EYES WIDE SHUT.
On warm nights, when there's no school the next day, the Starbucks patio at a strip shopping center in suburban Atlanta resembles a teenage smokers' convention.
Every table is crowded with groups of friends passing packs of Newports and Marlboros and lingering late over iced lattes.
One recent night, Adam Protos, 18, and three of his friends were debating which warnings, of all those they'd received in a lifetime of antismoking ads and health-class warning films, came closest to killing their cigarette habits.
There was the death last year from smoking-related cancer of a classmate's mother; that was frightening. Adam also recalled how, in his freshman year, a man with throat cancer came to his suburban high school and delivered an antismoking plea through his artificial voice box.
"That kind of told me, this can happen to you, but did it really make me stop smoking?" Adam says. "Does seeing fat people make you stop eating? You've got to do what makes you happy, and smoking makes me happy."
Adam and his friends belong to a generation of teens who have received more education about the hazards of tobacco than any generation in history. As kindergartners, alarmed by the dangers of smoking, they flushed their mothers' menthols. They have been shown the tricks cigarette makers used to seduce children, such as free gear and billboards with cartoon images (now illegal). They have seen the anticigarette ads that use humor and mockery to deglamorize smoking. And they've seen stomach-turning photos of smokers' blackened lungs and ulcerated tongues.
Yet today, the percentage of high school seniors who smoke is close to a 19-year high. Every year throughout the 1980s and 1990s, the number of teens who smoke has increased. By 1997, almost 37 percent of high school students reported that they had smoked during the past month, according to a national study. The number declined slightly last year, but still, well over a third of American students smoke by the time they leave high school.
What's wrong with this picture?
Each of the two dozen high-school-aged smokers interviewed for this article had a different reason for ignoring the dangers he or she knows so well. Some say they smoke to relieve stress from school. Others say it gives them something to do at parties. Some say they get an intensified sensation from mixing tobacco and alcohol. Some say they've tried to stop, but can't.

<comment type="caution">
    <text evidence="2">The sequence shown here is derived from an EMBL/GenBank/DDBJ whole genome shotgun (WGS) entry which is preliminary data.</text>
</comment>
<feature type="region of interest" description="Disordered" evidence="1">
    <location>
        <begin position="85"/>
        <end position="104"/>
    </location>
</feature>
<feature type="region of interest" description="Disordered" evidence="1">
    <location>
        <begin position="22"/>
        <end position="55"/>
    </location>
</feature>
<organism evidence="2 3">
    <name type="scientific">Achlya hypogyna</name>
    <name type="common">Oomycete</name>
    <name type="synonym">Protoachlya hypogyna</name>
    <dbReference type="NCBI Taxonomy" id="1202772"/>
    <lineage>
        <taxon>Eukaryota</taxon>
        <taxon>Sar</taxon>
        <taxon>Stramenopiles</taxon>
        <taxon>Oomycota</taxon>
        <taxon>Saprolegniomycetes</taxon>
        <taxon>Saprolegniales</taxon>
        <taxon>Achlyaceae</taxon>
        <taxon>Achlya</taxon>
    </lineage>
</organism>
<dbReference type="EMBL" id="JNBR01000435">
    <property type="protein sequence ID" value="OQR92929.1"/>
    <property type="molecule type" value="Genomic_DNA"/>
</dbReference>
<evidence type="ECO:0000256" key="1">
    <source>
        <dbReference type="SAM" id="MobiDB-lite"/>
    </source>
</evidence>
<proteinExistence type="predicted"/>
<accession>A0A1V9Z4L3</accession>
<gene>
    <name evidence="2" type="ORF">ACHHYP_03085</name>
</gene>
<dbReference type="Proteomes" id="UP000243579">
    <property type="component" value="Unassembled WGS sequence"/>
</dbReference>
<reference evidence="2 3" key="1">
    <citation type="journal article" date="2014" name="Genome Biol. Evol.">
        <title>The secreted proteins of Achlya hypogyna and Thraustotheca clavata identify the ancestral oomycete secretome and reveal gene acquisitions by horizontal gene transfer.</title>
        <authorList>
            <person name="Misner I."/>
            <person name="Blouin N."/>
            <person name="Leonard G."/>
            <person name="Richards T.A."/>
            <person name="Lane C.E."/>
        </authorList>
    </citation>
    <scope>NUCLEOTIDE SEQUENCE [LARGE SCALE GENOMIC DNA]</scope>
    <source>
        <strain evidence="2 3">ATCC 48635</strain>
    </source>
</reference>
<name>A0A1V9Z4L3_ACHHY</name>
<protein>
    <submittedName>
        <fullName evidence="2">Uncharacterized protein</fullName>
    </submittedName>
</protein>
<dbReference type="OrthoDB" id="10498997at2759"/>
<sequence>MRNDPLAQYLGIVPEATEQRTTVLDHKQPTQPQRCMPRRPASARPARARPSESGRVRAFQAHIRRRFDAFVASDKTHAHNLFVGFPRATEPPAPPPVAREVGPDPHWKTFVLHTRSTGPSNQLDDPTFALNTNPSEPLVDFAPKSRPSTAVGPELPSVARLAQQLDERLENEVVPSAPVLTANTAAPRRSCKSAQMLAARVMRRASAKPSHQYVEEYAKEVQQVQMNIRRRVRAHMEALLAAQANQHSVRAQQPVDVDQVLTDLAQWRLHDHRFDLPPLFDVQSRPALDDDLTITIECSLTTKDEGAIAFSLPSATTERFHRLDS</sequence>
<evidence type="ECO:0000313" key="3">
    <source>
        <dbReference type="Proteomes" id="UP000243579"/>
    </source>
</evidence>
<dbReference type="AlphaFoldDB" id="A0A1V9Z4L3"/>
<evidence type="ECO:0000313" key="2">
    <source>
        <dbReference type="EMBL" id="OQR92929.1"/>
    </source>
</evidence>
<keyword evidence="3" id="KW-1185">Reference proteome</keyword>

And dying of cancer in 40 or 50 years seems to them a long, long way off. And well, you never know--you could get hit by a truck first.
Outside the North Point mall in suburban Atlanta, Ally Gibbs, 17, is taking a break from her sales job at an outdoor equipment store. Sitting cross-legged on a bench, the high school senior barely has time to light up one of her unfiltered Marlboro Reds before she's approached by kids looking for cigarette handouts. The unspoken agreement among the teenagers who cluster by the mall's entrance is this: If you have a pack, you share. But Ally has a no-bumming policy.
Ally, who sports henna-streaked hair and multiple stud earrings, works two sales jobs at the mall, in part because her mother refuses to buy her so much as a toothbrush, she says. That's her mother's way of trying to stop her from spending $1,200 a year on cigarettes.
Ally says she wants to stop smoking, not because of health concerns, but because she'd rather have the money to spend on something else. She also doesn't like feeling addicted, and so she tries to discourage other teens from smoking.
"I've yelled at a lot of people recently," she says, taking a big puff. "These 14-year-olds who come up to me, I tell them forget it, this is the worst thing I ever did. They're wasting money they could be doing good stuff with."
At school, she says, "when any of us try to quit, our friends are real supportive. I don't know one person who smokes because it's cool."
Ally has no idea if her personal crusade will be any more successful than the nationwide antismoking campaign that has bombarded her since before she was old enough to spell "cancer." But she's still terrorizing baby smokers.
SMOKING AND DRIVING
Back at the Starbucks, Adam Protos lights another smoke. Like most of the smokers interviewed for this article, he tried smoking for the first time in middle school. But he didn't smoke often until he turned 16 and got a car. To Adam, driving, music, and smoking Camel Lights all go together. "My main light-up time is right after school," he says. "That's the best cigarette of the day."
He thinks the antismoking commercials are corny and out of touch, especially those that tell parents to talk to their kids about smoking. His mother criticizes his smoking all the time, he says, yet he still does it. And laws that punish teens for buying cigarettes only make smoking more attractive, he argues.
Finally, the decision to smoke is his choice. "I just think the risks are worth taking compared to the enjoyment I get," he says. "I would much rather die at 65 and look back and say I did what floated my boat, than live to 95 and say I didn't do anything."
HE HAD A CHOICE-ONCE
Michael Valania, on the other hand, says he no longer has a choice. He can't quit. "My mother and I tried to quit together," he says, "but I found myself feeling a lot more irritable."
Unlike Ally, he does give cigarettes to people who ask. At another outdoor coffee bar in another suburban mall, Michael, 17, tells a friend that a homeless man advised him always to give up a cigarette, because you never know when you'll desperately need one yourself. "So I do," Michael says.
His friend stubs out her Newport and quickly responds: "Just don't give one to my little brother."
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|Title Annotation:||more teenagers smoke|
|Publication:||New York Times Upfront|
|Article Type:||Brief Article|
|Date:||Sep 20, 1999|
|Previous Article:||What Americans Worry About.|
|Next Article:||THE WAR ON TOBACCO.|